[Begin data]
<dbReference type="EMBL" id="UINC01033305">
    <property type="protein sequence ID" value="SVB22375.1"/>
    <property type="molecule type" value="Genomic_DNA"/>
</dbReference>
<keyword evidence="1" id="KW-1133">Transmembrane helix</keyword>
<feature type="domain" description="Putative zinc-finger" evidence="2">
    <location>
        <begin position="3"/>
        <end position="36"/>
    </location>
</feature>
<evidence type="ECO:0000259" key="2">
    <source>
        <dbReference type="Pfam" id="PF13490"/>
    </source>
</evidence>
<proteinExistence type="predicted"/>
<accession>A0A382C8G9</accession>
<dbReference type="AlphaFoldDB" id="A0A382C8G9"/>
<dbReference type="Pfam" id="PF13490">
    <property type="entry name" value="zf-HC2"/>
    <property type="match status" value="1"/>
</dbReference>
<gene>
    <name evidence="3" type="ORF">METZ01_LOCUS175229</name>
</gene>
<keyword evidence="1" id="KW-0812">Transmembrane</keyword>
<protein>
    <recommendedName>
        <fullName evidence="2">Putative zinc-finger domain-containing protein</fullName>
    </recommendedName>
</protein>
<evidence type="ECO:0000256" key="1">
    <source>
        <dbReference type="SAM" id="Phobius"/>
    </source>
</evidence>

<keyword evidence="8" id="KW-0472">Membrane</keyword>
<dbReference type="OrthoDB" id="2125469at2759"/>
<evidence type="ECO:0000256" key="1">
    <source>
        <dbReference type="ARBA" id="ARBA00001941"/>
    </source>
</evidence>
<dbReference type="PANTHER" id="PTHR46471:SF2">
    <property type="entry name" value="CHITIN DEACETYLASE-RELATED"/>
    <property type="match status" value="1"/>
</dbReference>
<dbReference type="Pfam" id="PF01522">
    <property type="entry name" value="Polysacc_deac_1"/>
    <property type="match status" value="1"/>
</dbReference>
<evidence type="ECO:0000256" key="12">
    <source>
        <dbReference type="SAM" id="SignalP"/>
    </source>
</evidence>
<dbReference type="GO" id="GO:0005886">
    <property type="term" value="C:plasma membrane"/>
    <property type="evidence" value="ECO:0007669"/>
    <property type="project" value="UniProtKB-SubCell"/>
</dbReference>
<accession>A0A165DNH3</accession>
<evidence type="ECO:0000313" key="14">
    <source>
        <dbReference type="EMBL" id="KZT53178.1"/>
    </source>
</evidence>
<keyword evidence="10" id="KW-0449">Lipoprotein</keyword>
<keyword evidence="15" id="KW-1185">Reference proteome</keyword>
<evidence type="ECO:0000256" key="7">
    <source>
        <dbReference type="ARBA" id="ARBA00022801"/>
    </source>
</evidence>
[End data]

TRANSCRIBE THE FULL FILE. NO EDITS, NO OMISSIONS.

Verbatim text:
<dbReference type="EMBL" id="UINC01033305">
    <property type="protein sequence ID" value="SVB22375.1"/>
    <property type="molecule type" value="Genomic_DNA"/>
</dbReference>
<keyword evidence="1" id="KW-1133">Transmembrane helix</keyword>
<feature type="domain" description="Putative zinc-finger" evidence="2">
    <location>
        <begin position="3"/>
        <end position="36"/>
    </location>
</feature>
<evidence type="ECO:0000259" key="2">
    <source>
        <dbReference type="Pfam" id="PF13490"/>
    </source>
</evidence>
<proteinExistence type="predicted"/>
<accession>A0A382C8G9</accession>
<dbReference type="AlphaFoldDB" id="A0A382C8G9"/>
<dbReference type="Pfam" id="PF13490">
    <property type="entry name" value="zf-HC2"/>
    <property type="match status" value="1"/>
</dbReference>
<gene>
    <name evidence="3" type="ORF">METZ01_LOCUS175229</name>
</gene>
<keyword evidence="1" id="KW-0812">Transmembrane</keyword>
<protein>
    <recommendedName>
        <fullName evidence="2">Putative zinc-finger domain-containing protein</fullName>
    </recommendedName>
</protein>
<evidence type="ECO:0000256" key="1">
    <source>
        <dbReference type="SAM" id="Phobius"/>
    </source>
</evidence>

<keyword evidence="8" id="KW-0472">Membrane</keyword>
<dbReference type="OrthoDB" id="2125469at2759"/>
<evidence type="ECO:0000256" key="1">
    <source>
        <dbReference type="ARBA" id="ARBA00001941"/>
    </source>
</evidence>
<dbReference type="PANTHER" id="PTHR46471:SF2">
    <property type="entry name" value="CHITIN DEACETYLASE-RELATED"/>
    <property type="match status" value="1"/>
</dbReference>
<dbReference type="Pfam" id="PF01522">
    <property type="entry name" value="Polysacc_deac_1"/>
    <property type="match status" value="1"/>
</dbReference>
<evidence type="ECO:0000256" key="12">
    <source>
        <dbReference type="SAM" id="SignalP"/>
    </source>
</evidence>
<dbReference type="GO" id="GO:0005886">
    <property type="term" value="C:plasma membrane"/>
    <property type="evidence" value="ECO:0007669"/>
    <property type="project" value="UniProtKB-SubCell"/>
</dbReference>
<accession>A0A165DNH3</accession>
<evidence type="ECO:0000313" key="14">
    <source>
        <dbReference type="EMBL" id="KZT53178.1"/>
    </source>
</evidence>
<keyword evidence="10" id="KW-0449">Lipoprotein</keyword>
<keyword evidence="15" id="KW-1185">Reference proteome</keyword>
<evidence type="ECO:0000256" key="7">
    <source>
        <dbReference type="ARBA" id="ARBA00022801"/>
    </source>
</evidence>